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Atacama compact array measurements of the molecular mass in the NGC 5044 cooling-flow group.

Schellenberger, Gerrit and David, Laurence P. and Vrtilek, Jan and O’Sullivan, Ewan and Lim, Jeremy and Forman, William and Sun, Ming and Combes, Francoise and Salome, Philippe and Jones, Christine and Giacintucci, Simona and Edge, Alastair and Gastaldello, Fabio and Temi, Pasquale and Brighenti, Fabrizio and Bardelli, Sandro (2020) 'Atacama compact array measurements of the molecular mass in the NGC 5044 cooling-flow group.', Astrophysical journal., 894 (1). p. 72.

Abstract

The fate of cooling gas in the centers of galaxy clusters and groups is still not well understood, as is also the case for the complex processes of triggering star formation in central dominant galaxies, reheating of cooled gas by active galactic nuclei (AGN), and the triggering or "feeding" of supermassive black hole outbursts. We present CO observations of the early-type galaxy NGC 5044, which resides at the center of an X-ray bright group with a moderate cooling flow. For our analysis we combine CO(2−1) data from the 7 m antennae of the Atacama Compact Array (ACA) and the ACA total power array (TP). We demonstrate, using the 7 m array data, that we can recover the total flux inferred from IRAM 30 m single-dish observations, which corresponds to a total molecular mass of about 4 × 107 M ⊙. Most of the recovered flux is blueshifted with respect to the galaxy rest frame and is extended on kiloparsec-scales, suggesting low filling factor dispersed clouds. We find eight concentrations of molecular gas out to a radius of 10'' (1.5 kpc), which we identify with giant molecular clouds. The total molecular gas mass is more centrally concentrated than the X-ray emitting gas, but is extended in the northeast-southwest direction beyond the IRAM 30 m beam. We also compare the spatial extent of the molecular gas to the Hα emission: The CO emission coincides with the very bright Hα region in the center. We do not detect CO emission in the fainter Hα regions. Furthermore, we find two CO absorption features spatially located at the center of the galaxy, within 5 pc projected distance of the AGN, infalling at 255 and 265 km s−1 relative to the AGN. This indicates that the two giant molecular clouds seen in absorption are most likely within the sphere of influence of the supermassive black hole.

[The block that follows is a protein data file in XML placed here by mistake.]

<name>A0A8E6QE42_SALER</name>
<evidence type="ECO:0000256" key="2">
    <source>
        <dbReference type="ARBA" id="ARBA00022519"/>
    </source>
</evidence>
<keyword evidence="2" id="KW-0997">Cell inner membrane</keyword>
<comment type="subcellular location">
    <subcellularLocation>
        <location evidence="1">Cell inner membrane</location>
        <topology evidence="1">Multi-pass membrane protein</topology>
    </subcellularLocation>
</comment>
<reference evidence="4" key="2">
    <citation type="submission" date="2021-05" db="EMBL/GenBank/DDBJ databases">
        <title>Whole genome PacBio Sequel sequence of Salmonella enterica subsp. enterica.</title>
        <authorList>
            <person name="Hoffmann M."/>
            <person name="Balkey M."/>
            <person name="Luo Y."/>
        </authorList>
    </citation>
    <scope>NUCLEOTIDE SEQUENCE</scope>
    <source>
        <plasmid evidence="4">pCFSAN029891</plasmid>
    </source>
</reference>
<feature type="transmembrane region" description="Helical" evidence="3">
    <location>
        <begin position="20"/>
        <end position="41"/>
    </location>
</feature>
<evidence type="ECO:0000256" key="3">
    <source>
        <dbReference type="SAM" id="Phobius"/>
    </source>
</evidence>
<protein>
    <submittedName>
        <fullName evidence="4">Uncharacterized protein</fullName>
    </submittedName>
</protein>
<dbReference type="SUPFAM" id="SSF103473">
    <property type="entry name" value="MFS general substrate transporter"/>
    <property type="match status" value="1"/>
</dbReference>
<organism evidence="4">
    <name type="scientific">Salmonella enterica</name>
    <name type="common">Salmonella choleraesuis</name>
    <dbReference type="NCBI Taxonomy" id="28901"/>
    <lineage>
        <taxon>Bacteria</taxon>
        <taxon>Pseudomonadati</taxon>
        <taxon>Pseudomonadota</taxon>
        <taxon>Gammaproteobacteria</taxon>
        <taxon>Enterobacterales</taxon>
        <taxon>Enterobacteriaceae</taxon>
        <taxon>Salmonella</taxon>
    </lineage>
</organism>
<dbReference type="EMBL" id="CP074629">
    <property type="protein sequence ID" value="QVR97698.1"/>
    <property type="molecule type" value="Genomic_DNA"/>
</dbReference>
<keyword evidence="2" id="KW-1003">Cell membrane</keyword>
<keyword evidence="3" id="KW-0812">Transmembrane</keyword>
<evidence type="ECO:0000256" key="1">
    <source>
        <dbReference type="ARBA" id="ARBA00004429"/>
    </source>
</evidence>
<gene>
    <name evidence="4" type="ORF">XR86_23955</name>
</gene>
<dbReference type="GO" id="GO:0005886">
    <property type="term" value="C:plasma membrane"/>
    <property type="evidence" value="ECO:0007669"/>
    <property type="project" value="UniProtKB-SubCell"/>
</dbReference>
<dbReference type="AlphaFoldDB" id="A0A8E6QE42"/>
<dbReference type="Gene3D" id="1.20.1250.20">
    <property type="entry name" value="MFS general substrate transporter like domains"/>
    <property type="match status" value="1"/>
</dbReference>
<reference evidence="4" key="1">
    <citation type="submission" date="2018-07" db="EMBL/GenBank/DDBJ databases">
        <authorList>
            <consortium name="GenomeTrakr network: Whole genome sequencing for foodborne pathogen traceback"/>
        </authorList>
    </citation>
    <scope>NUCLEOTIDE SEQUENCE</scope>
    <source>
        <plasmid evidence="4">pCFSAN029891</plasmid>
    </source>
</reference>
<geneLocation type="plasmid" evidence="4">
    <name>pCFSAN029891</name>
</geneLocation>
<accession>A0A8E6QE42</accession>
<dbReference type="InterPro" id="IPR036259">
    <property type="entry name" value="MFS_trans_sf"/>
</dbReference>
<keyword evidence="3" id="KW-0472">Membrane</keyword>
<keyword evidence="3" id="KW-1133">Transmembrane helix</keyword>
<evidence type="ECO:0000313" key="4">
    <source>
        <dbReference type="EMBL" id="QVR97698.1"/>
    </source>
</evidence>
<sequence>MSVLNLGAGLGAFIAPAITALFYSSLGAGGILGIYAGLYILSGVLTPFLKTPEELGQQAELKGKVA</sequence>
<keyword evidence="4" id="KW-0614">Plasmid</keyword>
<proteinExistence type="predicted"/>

Item Type:Article
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Status:Peer-reviewed
Publisher Web site:https://doi.org/10.3847/1538-4357/ab879c
Publisher statement:© 2020. The American Astronomical Society. All rights reserved.
Date accepted:06 April 2020
Date deposited:03 June 2020
Date of first online publication:07 May 2020
Date first made open access:03 June 2020

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